An analysis of the foot in turnout using a dance specific 3D multi-segment foot model

Sarah Carter, Alan Bryant, Luke Stephen Hopper

Research output: Contribution to journalArticle

Abstract

Introduction: Recent three-dimensional (3D) kinematic research has revealed foot abduction is the strongest predictor of standing functional and forced turnout postures. However, it is still unknown how the internal foot joints enable a large degree of foot abduction in turnout. The primary purpose of this study was to use a dance specific multi-segment foot model to determine the lower leg and foot contributions to turnout that female university-level ballets use to accentuate their turnout. Methods: Eighteen female dance students (mean age, 18.8 ± 1.6 years) volunteered for this study. Retro-reflective markers were attached to the dancers' dominant foot. Each dancer performed three repetitions of functional turnout, forced turnout and ten consecutive sautés in first position. Repeated measures ANOVA with Bonferroni adjustments for the multiple comparisons were used to determine the kinematic adjustments, hindfoot eversion, midfoot and forefoot abduction, navicular drop (i.e. lowering of the medial longitudinal arch) and first metatarsophalangeal joint abduction between natural double leg up-right posture and the first position conditions. Results: Hindfoot eversion (4.6°, p < 0.001) and midfoot abduction (2.8°, p < 0.001) significantly increased in functional turnout compared to the natural double leg up-right posture. Thirteen dancers demonstrated increased first metatarsophalangeal joint (MTPJ) abduction in forced turnout, however no statistically significant increase was found. Navicular drop during sautés in first position significantly increased by 11 mm (p < 0.001) compared to the natural double leg up-right posture. Conclusion: Our findings suggest dancers do pronate, via hindfoot eversion and midfoot abduction in both functional and forced turnout, however, no immediate association was found between forced turnout and first MTPJ abduction. Foot pronation does play a role in achieving turnout. Further prospective research on in situ measures of the lower limb in turnout and injury surveillance is required to improve our understanding of the normal and abnormal dance biomechanics. © 2019 The Author(s).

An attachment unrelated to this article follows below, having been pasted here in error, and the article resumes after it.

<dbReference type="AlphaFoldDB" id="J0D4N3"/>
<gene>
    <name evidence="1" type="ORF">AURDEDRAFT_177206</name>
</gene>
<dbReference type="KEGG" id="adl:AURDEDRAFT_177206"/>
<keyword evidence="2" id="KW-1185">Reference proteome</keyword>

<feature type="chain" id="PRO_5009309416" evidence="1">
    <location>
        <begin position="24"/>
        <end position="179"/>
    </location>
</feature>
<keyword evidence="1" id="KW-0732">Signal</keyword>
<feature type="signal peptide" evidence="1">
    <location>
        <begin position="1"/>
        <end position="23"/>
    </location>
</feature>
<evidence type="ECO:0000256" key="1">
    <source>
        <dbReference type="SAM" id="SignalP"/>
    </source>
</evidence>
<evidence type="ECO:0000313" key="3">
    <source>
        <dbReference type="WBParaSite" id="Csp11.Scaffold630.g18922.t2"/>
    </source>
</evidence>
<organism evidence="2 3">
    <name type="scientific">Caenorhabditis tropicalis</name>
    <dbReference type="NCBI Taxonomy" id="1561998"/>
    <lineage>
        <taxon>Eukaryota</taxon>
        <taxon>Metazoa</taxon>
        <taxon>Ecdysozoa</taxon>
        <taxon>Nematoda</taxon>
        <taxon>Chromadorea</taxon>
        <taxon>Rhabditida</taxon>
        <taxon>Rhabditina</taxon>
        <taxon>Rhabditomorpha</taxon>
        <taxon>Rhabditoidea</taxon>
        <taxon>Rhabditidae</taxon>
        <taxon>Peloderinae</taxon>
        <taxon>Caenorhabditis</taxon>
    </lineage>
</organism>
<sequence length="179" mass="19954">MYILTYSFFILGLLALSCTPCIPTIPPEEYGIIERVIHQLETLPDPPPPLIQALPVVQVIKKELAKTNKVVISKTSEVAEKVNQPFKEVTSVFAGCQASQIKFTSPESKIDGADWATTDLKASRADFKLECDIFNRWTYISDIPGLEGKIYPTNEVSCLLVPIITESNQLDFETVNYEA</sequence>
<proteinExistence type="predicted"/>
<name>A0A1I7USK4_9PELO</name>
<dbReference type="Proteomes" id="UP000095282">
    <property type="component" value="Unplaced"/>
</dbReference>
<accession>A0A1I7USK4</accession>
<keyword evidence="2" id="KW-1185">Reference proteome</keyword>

Original languageEnglish
Number of pages11
JournalJournal of Foot and Ankle Research
Volume12
Issue number10
DOIs
Publication statusPublished - 4 Feb 2019

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Dancing